Warren Woods

Obituary of Warren Stewart Woods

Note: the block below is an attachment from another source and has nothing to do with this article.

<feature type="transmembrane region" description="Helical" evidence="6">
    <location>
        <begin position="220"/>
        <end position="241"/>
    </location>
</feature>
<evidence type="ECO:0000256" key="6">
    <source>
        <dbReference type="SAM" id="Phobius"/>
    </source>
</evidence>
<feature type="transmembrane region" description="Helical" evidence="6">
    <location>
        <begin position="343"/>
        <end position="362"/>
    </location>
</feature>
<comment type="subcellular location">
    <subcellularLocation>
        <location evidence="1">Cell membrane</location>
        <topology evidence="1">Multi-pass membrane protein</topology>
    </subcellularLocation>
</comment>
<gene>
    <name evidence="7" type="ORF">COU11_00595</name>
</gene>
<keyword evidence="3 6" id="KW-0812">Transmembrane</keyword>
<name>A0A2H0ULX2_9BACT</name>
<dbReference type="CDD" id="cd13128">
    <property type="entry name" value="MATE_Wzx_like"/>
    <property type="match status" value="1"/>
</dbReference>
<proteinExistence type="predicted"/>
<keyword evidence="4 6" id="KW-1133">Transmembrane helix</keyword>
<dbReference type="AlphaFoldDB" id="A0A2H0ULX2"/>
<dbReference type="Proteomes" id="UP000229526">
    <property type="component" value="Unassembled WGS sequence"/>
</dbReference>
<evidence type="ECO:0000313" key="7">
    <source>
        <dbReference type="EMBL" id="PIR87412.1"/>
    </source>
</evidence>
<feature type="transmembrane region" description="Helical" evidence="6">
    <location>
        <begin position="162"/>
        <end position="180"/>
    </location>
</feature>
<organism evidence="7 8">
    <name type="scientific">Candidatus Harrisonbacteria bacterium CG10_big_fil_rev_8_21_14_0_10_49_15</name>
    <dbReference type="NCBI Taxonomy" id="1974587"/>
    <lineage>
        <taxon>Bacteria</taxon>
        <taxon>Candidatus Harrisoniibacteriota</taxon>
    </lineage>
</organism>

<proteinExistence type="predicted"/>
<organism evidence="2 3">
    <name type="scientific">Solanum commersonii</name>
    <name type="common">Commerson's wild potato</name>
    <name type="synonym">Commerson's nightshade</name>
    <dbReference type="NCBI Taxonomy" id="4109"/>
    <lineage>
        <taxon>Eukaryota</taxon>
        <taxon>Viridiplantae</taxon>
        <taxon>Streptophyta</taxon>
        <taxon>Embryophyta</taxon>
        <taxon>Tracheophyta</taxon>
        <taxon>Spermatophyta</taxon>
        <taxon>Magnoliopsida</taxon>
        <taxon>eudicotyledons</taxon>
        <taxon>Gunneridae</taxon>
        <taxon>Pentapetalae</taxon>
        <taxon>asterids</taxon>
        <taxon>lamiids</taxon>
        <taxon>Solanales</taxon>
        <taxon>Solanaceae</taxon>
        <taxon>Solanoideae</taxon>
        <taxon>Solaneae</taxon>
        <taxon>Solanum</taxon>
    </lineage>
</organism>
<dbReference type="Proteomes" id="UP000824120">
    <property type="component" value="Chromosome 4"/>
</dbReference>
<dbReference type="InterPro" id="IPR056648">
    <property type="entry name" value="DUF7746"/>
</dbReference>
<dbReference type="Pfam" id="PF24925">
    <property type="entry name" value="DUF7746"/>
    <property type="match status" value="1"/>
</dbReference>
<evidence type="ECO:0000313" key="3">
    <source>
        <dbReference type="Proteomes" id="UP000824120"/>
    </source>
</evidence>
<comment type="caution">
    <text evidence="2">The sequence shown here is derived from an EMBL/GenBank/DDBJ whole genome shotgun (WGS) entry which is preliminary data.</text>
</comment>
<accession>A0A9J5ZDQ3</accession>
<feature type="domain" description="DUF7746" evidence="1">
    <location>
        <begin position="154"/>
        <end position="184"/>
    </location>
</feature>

Warren Woods made a living on the air without having any airs about him. He was the humblest, nicest man — someone who made everyone feel like his best friend. To most people, he was “Woodsy.” To Nicole and Chris, he was “Dad.” He was “Grandpa” to Sloan and Jack. The common denominator, regardless of the relationship, is that Woodsy was much-loved by all and will be dearly missed. Woodsy passed away on the afternoon of Wednesday, January 20, 2021 at Regina General Hospital, with Nicole and Chris at his side. He had been diagnosed in late November with COVID-19 and hospitalized for seven weeks, during which there was an outpouring of love and support that spanned the country, the sporting community and the media universe. Many of the tributes emanated from Sudbury, Ont., where he was born on August 28, 1954 — the eldest of Rev. Dr. Cecil and Sally Woods’ six children. Woodsy subsequently became a beloved big brother to Karen, Helen, Paul, Phil and Sara Jane. He was predeceased by his parents (Cecil on August 16, 1983; Sally on April 12, 2015); and sister Helen (Nov. 15, 2008). Woodsy’s path became clear before he even reached high school. At age 12, during the Toronto Maple Leafs’ championship season of 1966-67, Woodsy attended his first game at Maple Leaf Gardens and turned it into his introduction to play-by-play. It was such an auspicious start that his commentary was rewarded with first prize in a regional public speaking contest. In high school, he was already a board operator at CKSO, a new FM station in Sudbury. He proceeded to Mohawk College in Hamilton, where he enrolled in Communication Arts and majored in radio. He was such a natural that, before his second year of studies, he received an offer to go on the air at CKSO and decided to begin his career on a full-time basis, at age 20. After spending four more years in those familiar, friendly surroundings, Woodsy attained his childhood goal of becoming a sportscaster by joining CFCL, a television station in Timmins, Ont. While in Timmins, Woodsy met his future spouse, Anne-Marie, and a 29-year partnership ensued. Two years in Timmins were a prelude to a job with Thunder Bay Television, with which he enjoyed a six-year stay. In Thunder Bay, he met his best friend (John Cameron) and got to know curling legends such as Al Hackner and Rick Lang. Next stop: Regina, where a third local station (then STV; now Global) joined the television market on September 6, 1987. That afternoon, Woodsy covered his first Saskatchewan Roughriders game — one in which Dave Ridgway kicked a 60-yard field goal, then a CFL distance record — and soon reported on the proceedings on STV’s inaugural newscast. So began more than a quarter-century at a station with which he became synonymous. He was so recognizable and relatable that, years later, fans would still approach him and say, “I watched you on Sportsline.” And he was easy to approach, because he wasn’t really one for press boxes. Woodsy preferred to watch Regina Pats games from the concourse, while chatting with people and enjoying a beer. His sociable nature extended to the curling rink, where he was at home as a participant, a broadcaster or an enthusiast. The long-time voice of the provincial Tankard, he was inducted into CURLSASK’s “Legends of Curling” honour roll in 2014. By that time, he had finished his first of seven years with Rawlco Radio, with which he excelled numerous capacities at CJME while serving as a mentor and friend. It was not unusual for Woodsy to do the morning show, sneak in a nap, and then return to the studio for a stint on The Green Zone. He was quick to smile and slow to anger, unless he encountered a train on the Ring Road. Over the years, hundreds of youngsters were honoured as one of “Woodsy’s Little Heroes.” On the station’s Roughriders post-game show, he was Wandering Woodsy, bouncing from table to table at his second home — the Lancaster — and asking fans for their thoughts on the game or the state of the team. His versatility was such that he could also play host to a gardening show or pose questions of Paul McCartney. He was omnipresent and seemingly inexhaustible, greeting everyone amicably even on the longest days (see: Grey Cups, Memorial Cups, Briers, Scotties Tournament of Hearts, Tankards). The people Woodsy touched, wherever he went, rallied around him in resounding fashion in early January of 2021 when a GoFundMe page was established to provide assistance during what was expected to be a long, but progressive, period of recuperation. The goal of $50,000 was exceeded within a day — another testament to the high esteem in which he was held. The family is so grateful for all the support it has received, dating back nearly two months, and also wishes to extend its sincere thanks to the doctors, nurses and specialists in the Medical Intensive Care Unit and Unit 3E at Regina General Hospital. Nicole, Chris, Cara (Chris’s wife), Sloan and Jack look forward to visiting with and thanking everyone personally when the easing of COVID-19 public gathering restrictions allow for a celebration of their father’s rich life.

 

 

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